In future days and years, how will we come to cope with the reality of what we have done in the name of security? Many other societies do seem to try harder than we do to come to terms with horrendous behavior commissioned or condoned by a government. Beginning in 1996, in South Africa, the Truth and Reconciliation Commission held hearings at which whites and blacks struggled to confront the cruelty inflicted on human beings during apartheid.

And perhaps you caught something said the other day by the president of Brazil, Dilma Roussef. During the early seventies she was held in prison and tortured repeatedly by the military dictators who ruled her country for nearly 25 years. The state of Rio de Janeiro has announced it will officially apologize to her. Earlier, when she swore in members of a commission investigating the dictatorship, President Roussef said: “We are not moved by revenge, hate or a desire to rewrite history. The need to know the full truth is what moves us."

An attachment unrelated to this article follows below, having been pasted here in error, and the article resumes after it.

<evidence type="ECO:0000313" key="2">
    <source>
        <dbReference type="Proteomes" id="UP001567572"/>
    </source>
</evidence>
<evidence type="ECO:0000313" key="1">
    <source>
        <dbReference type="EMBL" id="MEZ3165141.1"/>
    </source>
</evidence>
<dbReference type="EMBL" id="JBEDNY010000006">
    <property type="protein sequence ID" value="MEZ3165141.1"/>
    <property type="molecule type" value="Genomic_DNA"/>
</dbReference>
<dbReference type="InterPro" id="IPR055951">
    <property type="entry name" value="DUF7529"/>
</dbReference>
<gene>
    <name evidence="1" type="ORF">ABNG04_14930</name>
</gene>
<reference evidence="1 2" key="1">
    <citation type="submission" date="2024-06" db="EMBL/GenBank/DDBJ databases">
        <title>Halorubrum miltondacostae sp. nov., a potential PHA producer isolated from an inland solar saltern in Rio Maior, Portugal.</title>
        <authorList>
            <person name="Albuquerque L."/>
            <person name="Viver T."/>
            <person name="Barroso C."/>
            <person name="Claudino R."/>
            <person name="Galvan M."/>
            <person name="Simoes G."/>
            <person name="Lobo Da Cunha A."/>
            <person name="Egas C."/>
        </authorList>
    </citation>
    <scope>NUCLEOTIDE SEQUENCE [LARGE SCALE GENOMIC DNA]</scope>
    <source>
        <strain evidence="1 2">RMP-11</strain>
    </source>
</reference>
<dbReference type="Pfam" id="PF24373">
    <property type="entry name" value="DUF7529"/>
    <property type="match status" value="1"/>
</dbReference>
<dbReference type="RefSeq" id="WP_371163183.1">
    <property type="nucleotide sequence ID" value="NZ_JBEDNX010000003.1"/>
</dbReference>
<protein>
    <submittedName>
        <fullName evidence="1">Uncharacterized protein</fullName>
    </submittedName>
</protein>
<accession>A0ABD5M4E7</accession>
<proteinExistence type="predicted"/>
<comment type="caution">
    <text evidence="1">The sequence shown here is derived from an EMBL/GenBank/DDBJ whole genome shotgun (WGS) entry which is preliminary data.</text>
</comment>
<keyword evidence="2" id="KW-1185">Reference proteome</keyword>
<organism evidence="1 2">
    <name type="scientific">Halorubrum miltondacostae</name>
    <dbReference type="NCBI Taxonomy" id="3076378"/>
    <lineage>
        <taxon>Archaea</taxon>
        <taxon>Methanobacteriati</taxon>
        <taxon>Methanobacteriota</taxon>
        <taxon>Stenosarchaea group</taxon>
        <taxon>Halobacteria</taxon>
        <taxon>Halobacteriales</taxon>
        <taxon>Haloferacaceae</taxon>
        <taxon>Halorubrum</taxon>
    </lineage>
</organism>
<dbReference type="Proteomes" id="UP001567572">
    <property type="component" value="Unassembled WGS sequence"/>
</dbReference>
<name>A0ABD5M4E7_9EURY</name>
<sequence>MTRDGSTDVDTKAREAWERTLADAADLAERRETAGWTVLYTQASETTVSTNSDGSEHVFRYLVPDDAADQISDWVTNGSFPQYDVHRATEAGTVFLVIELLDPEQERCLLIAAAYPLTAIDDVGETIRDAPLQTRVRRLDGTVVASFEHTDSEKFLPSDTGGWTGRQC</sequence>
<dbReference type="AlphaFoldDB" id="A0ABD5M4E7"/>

In other words, “You shall know the truth and the truth shall make you free.”


Bill Moyers is managing editor and Michael Winship is senior writer of the weekly public affairs program, Moyers & Company, airing on public television. Check local airtimes or comment at

Tuesday, May 22, 2012

Romney: It's Not About the Dog. It's About the Man

Some say shoes make the man. To me, it's about character.

Lately, there have been noises from Democrats and Republicans alike opposing the president's recent diatribes on Bain Capital, and that company's business practices when Romney was at the helm. I say, they're overdue. Notably, The New York Times was reporting about Bain's corporate licentiousness half a dozen years ago.